FEEDING TUBE PLACEMENTS
Percutaneous gastrostomy tube feeding
A percutaneous gastrostomy is a procedure done to place a PEG tube into the stomach through the abdominal wall to allow nutrition, fluids and medications to be put directly into the stomach, bypassing the mouth and oesophagus.
Why might gastrostomy tube feeding be needed?
Percutaneous gastrostomy is usually done for people who have difficulty swallowing (due to a condition like a stroke), appetite problems or are unable to get proper nutrition. It is also used for those who are sedated and unable to consume food. In this way, the natural digestive process is used, but only the mouth and oesophagus is bypassed.
How is a percutaneous gastrostomy placed?
This feeding tube may be placed using open surgery or endoscopic surgical techniques. When possible, Dr Mokhele will place it endoscopically as it is less invasive. This is known as a Percutaneous Endoscopic Gastrostomy (PEG). If this isn't possible, your gastroenterologist may refer you to a specialised surgeon to place the percutaneous gastrostomy tube.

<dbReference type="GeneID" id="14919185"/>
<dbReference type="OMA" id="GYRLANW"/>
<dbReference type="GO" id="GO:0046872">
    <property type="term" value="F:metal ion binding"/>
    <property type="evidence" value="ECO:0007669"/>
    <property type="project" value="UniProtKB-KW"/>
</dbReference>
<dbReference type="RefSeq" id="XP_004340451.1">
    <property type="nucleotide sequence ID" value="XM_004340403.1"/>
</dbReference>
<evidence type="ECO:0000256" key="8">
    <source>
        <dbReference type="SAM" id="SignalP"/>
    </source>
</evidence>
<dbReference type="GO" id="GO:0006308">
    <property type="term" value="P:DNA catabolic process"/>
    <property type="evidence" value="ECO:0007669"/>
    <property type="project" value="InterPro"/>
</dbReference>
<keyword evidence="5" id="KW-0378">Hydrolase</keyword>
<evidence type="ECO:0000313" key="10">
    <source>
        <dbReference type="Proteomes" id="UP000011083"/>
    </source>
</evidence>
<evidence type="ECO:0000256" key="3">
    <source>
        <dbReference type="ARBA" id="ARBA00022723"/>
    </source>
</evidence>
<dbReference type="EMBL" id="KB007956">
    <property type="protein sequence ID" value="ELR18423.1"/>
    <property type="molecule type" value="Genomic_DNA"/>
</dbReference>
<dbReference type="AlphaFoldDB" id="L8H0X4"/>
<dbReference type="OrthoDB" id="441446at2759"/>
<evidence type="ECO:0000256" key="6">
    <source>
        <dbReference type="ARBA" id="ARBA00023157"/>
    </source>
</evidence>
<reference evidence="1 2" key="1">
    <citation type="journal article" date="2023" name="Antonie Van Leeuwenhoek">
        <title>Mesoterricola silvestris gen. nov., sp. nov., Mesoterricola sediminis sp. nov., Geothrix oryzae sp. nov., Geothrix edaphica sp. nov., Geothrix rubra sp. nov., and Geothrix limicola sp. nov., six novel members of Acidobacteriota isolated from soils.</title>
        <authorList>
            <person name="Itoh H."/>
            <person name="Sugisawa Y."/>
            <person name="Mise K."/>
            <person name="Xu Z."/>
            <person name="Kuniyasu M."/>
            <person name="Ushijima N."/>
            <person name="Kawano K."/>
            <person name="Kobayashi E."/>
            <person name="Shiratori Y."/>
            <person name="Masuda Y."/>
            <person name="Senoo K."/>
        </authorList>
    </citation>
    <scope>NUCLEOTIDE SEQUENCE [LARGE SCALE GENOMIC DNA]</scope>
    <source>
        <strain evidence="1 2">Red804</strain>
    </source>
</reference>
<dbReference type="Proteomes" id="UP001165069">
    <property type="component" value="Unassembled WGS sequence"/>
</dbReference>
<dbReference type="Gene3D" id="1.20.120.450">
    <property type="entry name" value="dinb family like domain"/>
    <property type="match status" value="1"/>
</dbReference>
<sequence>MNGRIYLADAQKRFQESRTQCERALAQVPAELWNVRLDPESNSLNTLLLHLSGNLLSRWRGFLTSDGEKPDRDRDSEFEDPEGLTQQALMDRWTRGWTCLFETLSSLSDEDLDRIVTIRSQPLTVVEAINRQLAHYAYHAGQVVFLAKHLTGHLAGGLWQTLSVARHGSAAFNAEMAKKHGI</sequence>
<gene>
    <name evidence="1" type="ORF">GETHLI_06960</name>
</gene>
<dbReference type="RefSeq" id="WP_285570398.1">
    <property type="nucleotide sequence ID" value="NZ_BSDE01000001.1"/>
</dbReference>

Prior to the placement, your gastroenterologist will ensure that your stomach and bowels are empty. He will instruct you to stop eating any food 8 hours before and that you take a laxative to flush out the colon before your procedure.
A percutaneous gastrostomy tube is usually done in a theatre or day theatre on an outpatient basis. This means you will not need general anaesthesia, but you will be given a sedative to relax you. While the procedure won't be painful, it may be a bit uncomfortable. He will then ask that you lie on your side for the endoscopy. He will insert the thin endoscope fitted with a camera, into your mouth and ask that you swallow to allow it to move down through the oesophagus. With the help of the camera at the end of the endoscope, your gastroenterologist will be able to view the stomach lining and determine the insertion site for the tube. Dr Mokhele will then make an incision and pull the tube through the abdominal wall and secure it in place.
After the procedure, you will need to spend a night in the hospital for observation. You can expect some drainage from the tube site for the next two days. Mild bloating, gas and cramping afterwards are also all normal. With the help of Dr Mokhele and your dietician, you will be given support to the adjustment. With their help, you will be advised how to care for the percutaneous gastrostomy and the formula needed for the tube feeding. For most people, percutaneous gastrostomy tubes won't need replacing for the next 2-3 years. Any pain at the tube site, leakage of stomach contents around the tube site, and dislodgment or malfunction of the tube should be discussed with your doctor as they require immediate attention.
Gastrocure, Eastern Cape
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